[swift-evolution] [Pitch] New Version of Array Proposal

David Sweeris davesweeris at mac.com
Sun Jul 23 13:21:46 CDT 2017

> On Jul 23, 2017, at 09:08, Taylor Swift <kelvin13ma at gmail.com> wrote:
> let fsa:[2 * Int] = [2 * 5, 3] // [10, 3] ???

Correct. If you wanted a multidimensional array, that'd be written "let nestedFSA: [2*[5*Int]]". Or, speculating a bit, I suppose maybe "let nestedFSA: [[5*Int]*2]", if we wanted there to be a column-major option. IMHO all those read better than this proposal's syntax.

> Using the multiplication operator as a separator character seems like an extraordinarily bad idea.

Well, much to the dismay of my occasionally-inner Unicode fanboy, we decided that we didn't want to make everyone have to figure out how to type "×" to use a stdlib type (to the further dismay of my O-IUF, this is actually a really good argument, especially since a likely use for FSA is in embedded or systems programming, where you might need to use an editor that doesn't support Unicode).

I think another contender might've been "let fsa: [2 of Int]", but if you want a complete list, I'll have to go back and reread the quarter-dozen or so threads on FSAs that pop up whenever we lift the "out of scope" thing (but before they get ruled out of scope again). Semantically speaking, "count * MemoryLayout<Type>.stride" is a pretty much exactly what we're doing at the storage level, so "count * Type" fits well in that regard (IMHO, anyway, since we want the syntax to be concise). It also works as syntactic sugar for declaring homogeneous tuples.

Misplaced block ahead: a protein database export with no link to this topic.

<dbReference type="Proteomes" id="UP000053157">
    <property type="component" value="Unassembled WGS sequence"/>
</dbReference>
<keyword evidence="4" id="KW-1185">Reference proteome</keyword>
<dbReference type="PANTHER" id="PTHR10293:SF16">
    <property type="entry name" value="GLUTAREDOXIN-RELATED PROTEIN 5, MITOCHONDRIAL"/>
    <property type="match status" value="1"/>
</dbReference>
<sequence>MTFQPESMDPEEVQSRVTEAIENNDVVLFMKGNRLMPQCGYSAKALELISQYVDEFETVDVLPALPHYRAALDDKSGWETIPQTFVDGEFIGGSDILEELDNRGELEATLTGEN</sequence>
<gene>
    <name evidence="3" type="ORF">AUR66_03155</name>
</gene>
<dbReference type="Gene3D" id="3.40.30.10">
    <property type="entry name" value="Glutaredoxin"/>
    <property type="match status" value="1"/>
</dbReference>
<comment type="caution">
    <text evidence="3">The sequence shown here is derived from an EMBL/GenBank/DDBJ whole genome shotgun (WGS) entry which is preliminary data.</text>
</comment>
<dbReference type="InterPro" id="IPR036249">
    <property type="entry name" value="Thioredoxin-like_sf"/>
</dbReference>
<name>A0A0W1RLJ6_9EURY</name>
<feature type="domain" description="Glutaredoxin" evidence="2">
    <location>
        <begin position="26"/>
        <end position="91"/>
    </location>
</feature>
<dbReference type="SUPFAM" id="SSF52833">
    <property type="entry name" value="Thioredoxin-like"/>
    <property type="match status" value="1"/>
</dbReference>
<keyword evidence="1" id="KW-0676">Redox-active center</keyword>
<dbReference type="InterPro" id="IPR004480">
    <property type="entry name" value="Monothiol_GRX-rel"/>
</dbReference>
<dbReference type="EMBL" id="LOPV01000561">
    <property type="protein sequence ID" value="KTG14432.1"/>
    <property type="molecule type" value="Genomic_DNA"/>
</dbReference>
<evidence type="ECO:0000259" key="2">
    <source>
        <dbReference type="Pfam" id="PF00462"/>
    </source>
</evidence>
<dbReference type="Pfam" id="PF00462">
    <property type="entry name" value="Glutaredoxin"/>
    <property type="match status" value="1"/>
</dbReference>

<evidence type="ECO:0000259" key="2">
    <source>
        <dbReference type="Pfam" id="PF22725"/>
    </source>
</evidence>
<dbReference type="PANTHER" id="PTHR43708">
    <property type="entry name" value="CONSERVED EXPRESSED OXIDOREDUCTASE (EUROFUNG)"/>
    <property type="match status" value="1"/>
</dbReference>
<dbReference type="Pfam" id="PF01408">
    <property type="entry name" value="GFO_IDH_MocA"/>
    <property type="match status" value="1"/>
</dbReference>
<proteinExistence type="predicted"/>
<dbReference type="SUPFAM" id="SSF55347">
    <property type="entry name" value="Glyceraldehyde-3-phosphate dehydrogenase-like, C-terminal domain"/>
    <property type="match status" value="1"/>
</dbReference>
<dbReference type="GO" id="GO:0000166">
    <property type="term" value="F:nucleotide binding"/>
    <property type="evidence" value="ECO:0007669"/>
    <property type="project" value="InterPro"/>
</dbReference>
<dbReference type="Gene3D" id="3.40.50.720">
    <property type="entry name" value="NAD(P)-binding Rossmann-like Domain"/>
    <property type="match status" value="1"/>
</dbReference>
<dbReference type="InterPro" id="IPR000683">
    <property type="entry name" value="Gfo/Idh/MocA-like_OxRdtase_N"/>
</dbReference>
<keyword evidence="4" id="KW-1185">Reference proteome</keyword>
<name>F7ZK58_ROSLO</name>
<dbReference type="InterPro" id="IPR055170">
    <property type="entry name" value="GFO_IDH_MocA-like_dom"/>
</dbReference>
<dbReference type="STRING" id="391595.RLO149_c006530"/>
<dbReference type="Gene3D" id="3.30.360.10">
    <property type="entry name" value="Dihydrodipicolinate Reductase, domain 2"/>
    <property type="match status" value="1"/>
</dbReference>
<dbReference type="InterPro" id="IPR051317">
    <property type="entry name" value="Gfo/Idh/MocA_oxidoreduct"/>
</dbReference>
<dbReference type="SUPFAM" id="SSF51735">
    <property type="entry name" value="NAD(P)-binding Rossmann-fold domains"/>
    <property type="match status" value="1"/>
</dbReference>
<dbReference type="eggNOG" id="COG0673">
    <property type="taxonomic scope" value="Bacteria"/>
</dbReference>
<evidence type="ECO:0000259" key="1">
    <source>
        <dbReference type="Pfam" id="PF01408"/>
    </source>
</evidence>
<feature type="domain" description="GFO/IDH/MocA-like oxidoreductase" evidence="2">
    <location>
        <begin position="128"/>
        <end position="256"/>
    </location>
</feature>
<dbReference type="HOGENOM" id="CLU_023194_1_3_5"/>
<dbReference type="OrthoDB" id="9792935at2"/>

Speaking of which, IIRC, at one point we were considering adding subscripts to tuples and using that for FSAs. I think the hangups were pretty much just that tuples can't conform to protocols and the iffy semantics of subscripting heterogeneous tuples. The former is a bit of a pain point anyway, and unless I've forgotten about some deal-breaker that was brought up in one of those threads, I think it's somewhat likely that we'll eventually do something about it. Unrelated to FSAs and subscripting tuples, we've also discussed variadic generic arguments... My recollection is that there was broad support for the idea; it's just a matter of it being in-scope so that we can figure out the syntax. Once we get that done, if we make tuples extendable we could just say (hand-wavey straw-man syntax, of course):
    extension (Ts: _...) where Ts.count > 0, Ts.reduce(true) { $0 = Ts.Head.self == $1.self } == true {
        subscript(_ i: Int) -> Ts.Head {...}

... and just do it all through tuples. Is this a better than having a dedicated FSA type? Dunno. In large part, it depends on how difficult the various ideas will be to implement, and how useful the extra bits of functionality would be to the rest of the language. Unfortunately, the people who have those answers are busy working with the Swift 4.0 release, and likely don't have time to really weigh in on out of scope topics (which we all agree can be frustrating, but there are practical realities in life, and staying focused enough to meet deadlines is one of theirs).

- Dave Sweeris 
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